Ambulance Performance and Policy Consultative Committee

AVInterimReport

In January 2015, the Ambulance Performance and Policy Consultative Committee was established. The Hon Jill Hennessy MP, Minister for Health and Minister for Ambulances Services chairs the Committee, bringing paramedics and a range of key organisations together with Ambulance Victoria to improve Ambulance Victoria’s service performance and culture.

The committee last week released an interim report that included emergency response times for 2013-14, which were withheld by the previous government. The report found that in recent years almost 60 per cent of all emergency calls were classified as code one, but paramedics found on arrival that such a response was not required. It also revealed paramedics reported considerable fatigue and low morale, and close to 45 per cent of ambulance officers said last year they would not recommend the service as a good place to work.

The report recommends greater collaboration between health services for emergency patient care, improving community awareness about when to call triple-0 and better training to improve call-taking and dispatch services.

The table below shows the response times for Ambulance Victoria’s St Arnaud, Maryborough, Avoca and Inglewood Branches.

AVResponse2013-14

Response time percentile – What does it mean?

A response time percentile is a measure that tells us what percentage of patients experienced a response time at or below a certain time. For example, a 50th percentile (also known as the median) of 20 minutes means that 50 per cent of patients experience a response time of 20 minutes or less. Similarly a 90th percentile of 60 minutes means that 90 per cent of patients experience a response time of 60 minutes or less.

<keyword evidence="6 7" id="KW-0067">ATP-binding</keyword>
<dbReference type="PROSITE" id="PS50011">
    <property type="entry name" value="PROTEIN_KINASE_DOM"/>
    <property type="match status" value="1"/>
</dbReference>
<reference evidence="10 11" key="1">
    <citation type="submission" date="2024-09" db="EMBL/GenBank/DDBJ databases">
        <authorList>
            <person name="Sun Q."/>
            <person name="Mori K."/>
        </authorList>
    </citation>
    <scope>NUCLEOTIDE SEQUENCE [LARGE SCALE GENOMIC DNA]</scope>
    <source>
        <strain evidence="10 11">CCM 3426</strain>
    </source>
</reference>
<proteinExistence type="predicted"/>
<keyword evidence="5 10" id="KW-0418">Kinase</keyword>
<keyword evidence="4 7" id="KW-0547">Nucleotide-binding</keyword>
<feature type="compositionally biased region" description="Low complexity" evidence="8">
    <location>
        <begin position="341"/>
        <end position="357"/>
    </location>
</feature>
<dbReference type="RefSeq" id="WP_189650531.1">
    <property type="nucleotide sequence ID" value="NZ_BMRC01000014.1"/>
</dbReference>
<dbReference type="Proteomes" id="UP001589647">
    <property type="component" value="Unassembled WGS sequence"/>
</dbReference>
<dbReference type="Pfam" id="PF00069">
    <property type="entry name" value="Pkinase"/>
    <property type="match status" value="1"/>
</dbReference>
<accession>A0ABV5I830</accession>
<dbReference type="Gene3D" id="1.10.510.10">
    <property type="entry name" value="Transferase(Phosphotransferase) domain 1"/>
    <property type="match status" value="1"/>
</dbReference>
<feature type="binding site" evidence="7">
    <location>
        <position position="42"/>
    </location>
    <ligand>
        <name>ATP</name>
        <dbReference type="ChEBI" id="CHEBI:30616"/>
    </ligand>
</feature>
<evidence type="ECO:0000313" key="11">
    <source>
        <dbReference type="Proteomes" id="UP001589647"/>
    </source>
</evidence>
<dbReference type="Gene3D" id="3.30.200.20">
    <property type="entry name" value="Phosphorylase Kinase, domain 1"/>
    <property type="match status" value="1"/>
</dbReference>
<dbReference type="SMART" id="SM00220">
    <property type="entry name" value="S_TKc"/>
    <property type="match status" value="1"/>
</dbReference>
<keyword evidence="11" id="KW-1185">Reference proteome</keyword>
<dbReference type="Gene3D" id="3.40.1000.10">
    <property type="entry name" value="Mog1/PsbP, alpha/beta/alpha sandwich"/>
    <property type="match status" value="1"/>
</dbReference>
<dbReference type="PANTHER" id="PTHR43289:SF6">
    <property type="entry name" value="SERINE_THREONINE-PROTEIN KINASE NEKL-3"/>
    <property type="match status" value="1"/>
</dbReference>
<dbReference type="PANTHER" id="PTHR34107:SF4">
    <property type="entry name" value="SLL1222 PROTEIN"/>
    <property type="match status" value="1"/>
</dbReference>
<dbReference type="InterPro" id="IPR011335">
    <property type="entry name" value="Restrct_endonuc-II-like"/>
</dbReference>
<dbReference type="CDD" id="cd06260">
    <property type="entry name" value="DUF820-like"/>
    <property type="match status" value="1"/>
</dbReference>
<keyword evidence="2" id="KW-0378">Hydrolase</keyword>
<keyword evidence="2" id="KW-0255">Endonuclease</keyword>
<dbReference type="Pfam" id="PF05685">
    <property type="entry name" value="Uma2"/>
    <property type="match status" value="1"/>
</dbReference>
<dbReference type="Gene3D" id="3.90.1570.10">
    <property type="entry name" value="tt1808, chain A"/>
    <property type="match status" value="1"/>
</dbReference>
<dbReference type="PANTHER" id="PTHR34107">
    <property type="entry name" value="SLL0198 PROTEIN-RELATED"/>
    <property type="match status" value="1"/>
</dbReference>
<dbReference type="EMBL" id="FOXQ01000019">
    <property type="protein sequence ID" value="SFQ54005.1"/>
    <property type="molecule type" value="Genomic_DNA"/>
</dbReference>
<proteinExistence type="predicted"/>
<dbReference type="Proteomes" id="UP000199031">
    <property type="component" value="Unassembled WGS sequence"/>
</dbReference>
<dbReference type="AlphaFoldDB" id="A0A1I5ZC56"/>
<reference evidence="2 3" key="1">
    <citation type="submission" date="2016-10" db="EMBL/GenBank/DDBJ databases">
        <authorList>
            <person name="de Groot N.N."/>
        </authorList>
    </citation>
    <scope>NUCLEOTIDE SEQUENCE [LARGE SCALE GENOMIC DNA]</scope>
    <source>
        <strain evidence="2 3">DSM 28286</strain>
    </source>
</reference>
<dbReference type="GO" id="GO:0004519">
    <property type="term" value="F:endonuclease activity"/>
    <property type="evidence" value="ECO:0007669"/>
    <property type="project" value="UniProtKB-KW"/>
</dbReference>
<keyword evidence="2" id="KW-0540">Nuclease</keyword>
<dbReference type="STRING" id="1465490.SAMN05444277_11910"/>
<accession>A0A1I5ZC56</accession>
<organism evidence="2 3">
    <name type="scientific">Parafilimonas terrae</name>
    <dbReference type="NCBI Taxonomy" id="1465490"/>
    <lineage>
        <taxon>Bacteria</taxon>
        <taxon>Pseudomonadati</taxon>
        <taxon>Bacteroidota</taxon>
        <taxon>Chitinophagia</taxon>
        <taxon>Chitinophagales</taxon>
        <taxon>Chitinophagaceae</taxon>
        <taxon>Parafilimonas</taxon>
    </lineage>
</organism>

In other words, for 90% of us in Dunolly, it may take up to 30 minutes 47 seconds for a Code 1 Maryborough Ambulance to reach us and up to 60 minutes and 6 seconds if the emergency is less acute (Code 2).

When we look at Bealiba, for 90% of us in Bealiba the response time percentile worsens when you consider that a ambulance may arrive from St Arnaud or Avoca instead. It is simply impossible, due to the distance, for a Code 1 Ambulance to get to Bealiba within 20 minutes from any of the current Ambulance Stations in Maryborough, Avoca, St Arnaud or Inglewood.

In a life threatening or time critical Medical Emergency please call: 000 or 112 from your mobile for an Ambulance. Then call: 0438 580 426 as soon as possible for FREE Volunteer Pre-ambulance Emergency Care from Emergency Medical Response (if available) while waiting for your Ambulance to arrive in areas surrounding Bealiba, Dunolly, Moliagul, Tarnagulla, Emu, Archdale and Natte Yallock in Central Goldfields Victoria.

A call to ESTA on 000 may take about 4 minutes to complete and a page to be sent out to the responding unit. The Emergency Medical Response response time within Bealiba is as low as 4 minutes and Dunolly just 14 minutes if we are available to respond. You can also talk to a Emergency Medical Response Vehicle On the Road on UHF12 as we do monitor the local Dunolly Talk Channel when out and about.

The Committee’s full interim report that details the challenges facing ambulance services in Victoria and the reform opportunities for the future can be found at:
http://docs.health.vic.gov.au/docs/doc/Ambulance-Performance-and-Policy-Consultative-Committee-Interim-Report

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